Rails.application.configure do
  config.lograge.base_controller_class = 'ActionController::API'

Because Lograge patches existing logging classes, log messages are automatically improved without you needing to modify any code. For example, while the default Rails request log contains multi-line messages like this:

Started GET "/" for at 2012-03-10 14:28:14 +0100
Processing by HomeController#index as HTML
  Rendered text template within layouts/application (0.0ms)
  Rendered layouts/_assets.html.erb (2.0ms)
  Rendered layouts/_top.html.erb (2.6ms)
  Rendered layouts/_about.html.erb (0.3ms)
  Rendered layouts/_google_analytics.html.erb (0.4ms)
Completed 200 OK in 79ms (Views: 78.8ms | ActiveRecord: 0.0ms)

Lograge instead writes much more succinct messages:

method=GET path=/jobs/833552.json format=json controller=JobsController  action=show status=200 duration=58.33 view=40.43 db=15.26

4. Lograge Uses the Info Log Level by Default

Even though Lograge is a marked improvement over the standard logging mechanism in Rails, it’s not without its own foibles. One major caveat is that the log level of each message is info by default, which makes it far too easy to incorrectly categorize critical log messages as unimportant.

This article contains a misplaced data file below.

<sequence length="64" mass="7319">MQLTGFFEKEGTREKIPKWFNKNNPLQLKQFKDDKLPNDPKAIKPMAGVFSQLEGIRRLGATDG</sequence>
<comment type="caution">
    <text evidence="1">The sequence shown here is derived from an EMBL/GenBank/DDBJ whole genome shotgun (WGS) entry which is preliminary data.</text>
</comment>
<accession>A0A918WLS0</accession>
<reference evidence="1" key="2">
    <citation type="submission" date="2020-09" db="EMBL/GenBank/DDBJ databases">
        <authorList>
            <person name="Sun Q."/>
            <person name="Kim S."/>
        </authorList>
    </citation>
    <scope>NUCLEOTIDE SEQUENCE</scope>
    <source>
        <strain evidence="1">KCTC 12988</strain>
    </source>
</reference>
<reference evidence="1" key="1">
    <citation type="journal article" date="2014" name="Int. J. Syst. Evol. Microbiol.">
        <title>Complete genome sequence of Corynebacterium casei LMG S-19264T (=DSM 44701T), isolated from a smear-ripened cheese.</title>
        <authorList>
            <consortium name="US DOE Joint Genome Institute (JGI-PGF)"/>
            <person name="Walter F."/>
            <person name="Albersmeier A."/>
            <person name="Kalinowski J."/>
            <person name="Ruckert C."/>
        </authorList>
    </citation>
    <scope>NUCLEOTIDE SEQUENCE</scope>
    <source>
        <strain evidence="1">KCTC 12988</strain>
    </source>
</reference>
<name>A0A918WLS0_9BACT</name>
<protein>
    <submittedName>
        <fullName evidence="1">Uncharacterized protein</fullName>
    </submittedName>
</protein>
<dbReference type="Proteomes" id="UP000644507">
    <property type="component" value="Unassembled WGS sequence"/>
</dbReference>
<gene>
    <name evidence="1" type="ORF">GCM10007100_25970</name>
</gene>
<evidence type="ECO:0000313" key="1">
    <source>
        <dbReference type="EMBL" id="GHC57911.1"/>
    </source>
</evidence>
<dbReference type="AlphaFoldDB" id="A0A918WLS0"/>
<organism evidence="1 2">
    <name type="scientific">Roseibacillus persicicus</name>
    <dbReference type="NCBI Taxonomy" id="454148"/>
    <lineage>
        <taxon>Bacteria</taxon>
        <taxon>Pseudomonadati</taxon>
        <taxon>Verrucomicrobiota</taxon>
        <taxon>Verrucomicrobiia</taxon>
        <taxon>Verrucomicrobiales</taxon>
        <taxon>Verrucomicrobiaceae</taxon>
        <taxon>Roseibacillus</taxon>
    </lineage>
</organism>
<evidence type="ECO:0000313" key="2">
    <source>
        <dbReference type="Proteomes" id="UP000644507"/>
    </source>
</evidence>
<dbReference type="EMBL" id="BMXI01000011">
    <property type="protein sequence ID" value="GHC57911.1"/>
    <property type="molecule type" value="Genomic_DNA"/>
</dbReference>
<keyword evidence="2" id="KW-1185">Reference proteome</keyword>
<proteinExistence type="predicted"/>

You can force Lograge to use an appropriate level by customizing the log levels and storing them in a level variable by adding the following to application/controller.rb:

# controllers/application_controller.rb
def append_info_to_payload(payload)
        when payload[:status] == 200
          payload[:level] = "INFO"
        when payload[:status] == 302
          payload[:level] = "WARN"
          payload[:level] = "ERROR"

Then, you need to use the new level variable in the custom_options hook from an initializer file like this:

    config.lograge.custom_options = lambda do |event|
      { :params => event.payload[:params],
        :level => event.payload[:level],

This code uses the HTTP status of the request to infer the correct log level to use.